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Unknown and Unsung, They Saved Hundreds of Lives During Partition but Were Never Celebrated

During Partition, there were people in India and Pakistan who did not just refuse to join the murderous mobs but took enormous risks to save people of other religious communities. Here are the little known stories of these real life heroes from both countries.

Unknown and Unsung, They Saved Hundreds of Lives During Partition but Were Never Celebrated

On August 15, 1947, India finally became an independent nation after years of colonial rule. But it was a triumph that opened a social, historical and geographic wound that has yet to fully heal: the new Indian state was partitioned into two.

Up to 17 million people were eventually displaced and 1 million killed in the sectarian violence that followed the Partition.


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Yet, there were people in India and Pakistan who did not just refuse to join the murderous mobs but took enormous risks to save people of other religious communities. The stories of these people, who never lost their humanity, are reminiscent of Oskar Schindler, the brave businessman who saved more than a 1,000 Polish Jews in Nazi Germany.

Here are a few stories of the largely unknown, mostly unsung real-life heroes from both nations who barely finding a mention in the pages of history. The names have been selected from Ishtiaq Ahmed’s The Punjab: Bloodied, Partitioned and Cleansed. Eyewitness accounts mentioned here were recorded by him.

1. The anonymous Khaksar who died preventing a riot


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A few months before India was partitioned, pages torn from the Quran were found strewn in the area outside Rawalpindi’s Gordon College. A member of the ‘Khaksar’ collected them and put them in a well to prevent the city from erupting in violence. He also entered a local colony to calm people down but was stabbed to death.

Formed by Inayatullah Khan Mashriqi to drive the British out of India, the ‘Khaksar’ was a militant Islamic group created with the aim of freeing India from foreign rule. Non-Muslims were also allowed to join the Khaksar Tehrik and the Tehrik was kept free of prejudice against any people, regardless of caste, colour, creed, or religion.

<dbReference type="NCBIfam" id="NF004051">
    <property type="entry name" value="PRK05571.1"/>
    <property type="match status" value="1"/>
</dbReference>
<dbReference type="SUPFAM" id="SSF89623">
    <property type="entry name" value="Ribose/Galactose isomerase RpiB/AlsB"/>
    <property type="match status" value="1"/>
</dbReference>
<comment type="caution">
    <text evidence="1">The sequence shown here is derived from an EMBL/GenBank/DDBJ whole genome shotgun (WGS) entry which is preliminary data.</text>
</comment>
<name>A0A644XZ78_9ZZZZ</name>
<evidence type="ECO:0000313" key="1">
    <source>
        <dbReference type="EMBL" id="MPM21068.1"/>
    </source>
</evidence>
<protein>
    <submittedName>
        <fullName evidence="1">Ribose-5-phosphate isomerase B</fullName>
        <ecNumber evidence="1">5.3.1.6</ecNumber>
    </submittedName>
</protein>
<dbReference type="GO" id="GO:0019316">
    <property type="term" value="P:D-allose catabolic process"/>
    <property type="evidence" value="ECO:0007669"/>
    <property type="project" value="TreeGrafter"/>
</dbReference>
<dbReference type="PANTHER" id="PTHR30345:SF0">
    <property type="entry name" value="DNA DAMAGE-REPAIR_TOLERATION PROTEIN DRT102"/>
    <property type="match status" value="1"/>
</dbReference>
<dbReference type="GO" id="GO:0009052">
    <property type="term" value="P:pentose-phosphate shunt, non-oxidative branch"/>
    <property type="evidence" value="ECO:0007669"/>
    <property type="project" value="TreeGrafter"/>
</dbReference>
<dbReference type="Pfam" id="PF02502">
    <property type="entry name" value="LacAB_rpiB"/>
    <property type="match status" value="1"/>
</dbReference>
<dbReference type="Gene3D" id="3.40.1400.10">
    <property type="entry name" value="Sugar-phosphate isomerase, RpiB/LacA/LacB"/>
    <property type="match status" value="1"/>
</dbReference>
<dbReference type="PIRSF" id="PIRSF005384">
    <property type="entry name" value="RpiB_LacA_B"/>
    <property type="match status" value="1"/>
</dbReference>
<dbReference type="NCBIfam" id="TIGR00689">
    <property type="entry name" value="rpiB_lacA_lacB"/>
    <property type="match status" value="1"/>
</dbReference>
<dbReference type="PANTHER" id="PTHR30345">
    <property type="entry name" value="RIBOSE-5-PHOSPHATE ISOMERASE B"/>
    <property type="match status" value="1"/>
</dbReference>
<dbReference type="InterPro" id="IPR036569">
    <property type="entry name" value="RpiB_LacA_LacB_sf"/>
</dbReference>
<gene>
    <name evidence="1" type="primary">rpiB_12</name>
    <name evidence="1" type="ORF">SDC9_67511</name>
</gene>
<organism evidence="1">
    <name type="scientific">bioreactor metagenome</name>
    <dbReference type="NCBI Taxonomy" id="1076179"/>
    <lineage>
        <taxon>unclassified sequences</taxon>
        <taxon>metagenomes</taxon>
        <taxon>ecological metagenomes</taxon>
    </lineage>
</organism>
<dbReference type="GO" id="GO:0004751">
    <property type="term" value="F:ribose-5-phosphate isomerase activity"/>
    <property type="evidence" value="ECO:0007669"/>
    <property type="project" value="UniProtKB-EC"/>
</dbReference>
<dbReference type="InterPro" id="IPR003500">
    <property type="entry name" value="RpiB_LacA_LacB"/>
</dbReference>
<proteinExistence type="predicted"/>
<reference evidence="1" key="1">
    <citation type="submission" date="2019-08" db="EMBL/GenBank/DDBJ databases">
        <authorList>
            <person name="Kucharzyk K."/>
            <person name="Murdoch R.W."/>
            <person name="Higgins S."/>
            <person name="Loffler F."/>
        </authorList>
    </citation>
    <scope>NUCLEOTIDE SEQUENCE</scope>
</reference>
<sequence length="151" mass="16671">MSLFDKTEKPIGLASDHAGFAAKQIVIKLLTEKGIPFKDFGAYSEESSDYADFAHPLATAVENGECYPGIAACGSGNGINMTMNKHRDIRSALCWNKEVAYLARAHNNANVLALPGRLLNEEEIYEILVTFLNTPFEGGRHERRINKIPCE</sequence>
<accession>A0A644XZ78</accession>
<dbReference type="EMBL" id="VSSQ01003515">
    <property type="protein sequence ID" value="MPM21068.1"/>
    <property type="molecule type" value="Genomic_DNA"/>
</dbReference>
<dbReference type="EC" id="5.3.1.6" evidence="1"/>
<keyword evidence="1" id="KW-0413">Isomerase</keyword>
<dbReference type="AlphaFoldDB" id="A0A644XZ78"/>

During the sectarian violence during the Partition, the Khaksar commander in Rawalpindi, Ashraf Khan, asked his followers to take a vow that they would do all they could to protect whoever was in distress. Inspired by their leader, the Khaksars saved many lives, including those of Hindus and Sikhs, during the riots.

2. The doctors who risked their own lives to save others – the Dutt brothers and Dr Abdur Rauf

Boy sitting on rock ledge above refugee camp.

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In the horrifying violence that followed the Partition, the angry mobs didn’t even spare hospitals. When an Amritsar hospital was attacked by a Hindu-Sikh mob, Dr Purushottam Dutt and his brother, Dr Narain Das, took out their guns and confronted the assailants.

The brothers are quoted by eye witnesses as having have told the attackers, “This behaviour of yours is very cowardly…. You can even now repent and leave..for as long as we are alive and our rifles have bullets, we will never let you touch the Muslim patients in this hospital.”

Unnerved by the courage of the two doctors, who went beyond the call of duty to protect their patients, the mob dispersed.

It was a very different logic that prompted Amritsar’s Muslim doctor, Dr Abdur Rauf, to save 200 non-Muslims who were cornered in the Katra Karam Singh locality. Asked to decide on their fate, Dr Rauf invoked Islamic teachings of moral conduct to counter those who wanted to avenge the mistreatment of Muslims in other parts of Amritsar. His words led to all the non-Muslims being set free.

3. The Sikh who sheltered hundreds of Muslims


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In June 1947, riots erupted in Amritsar and many localities witnessing pitched battles between Hindus-Sikhs and Muslims. Many Amritsari Muslims who survived the riots gratefully recall Bawa Ghansham (a Sikh member of the Communist Party of India) as the man who saved their lives. At great risk to himself, he gave refuge to hundreds of Muslims in his house during the escalating violence in the city.

4. The police officer who guarded a mosque and a boy who never came back


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In August 1947, in Firozepur in East Punjab, around 300 Muslims took shelter in a local mosque. They chose it for its proximity to a police station. They had been warned by their Hindu friend, Lala Dhuni Chand, about an attack that was being planned. Sure enough, the attack soon began.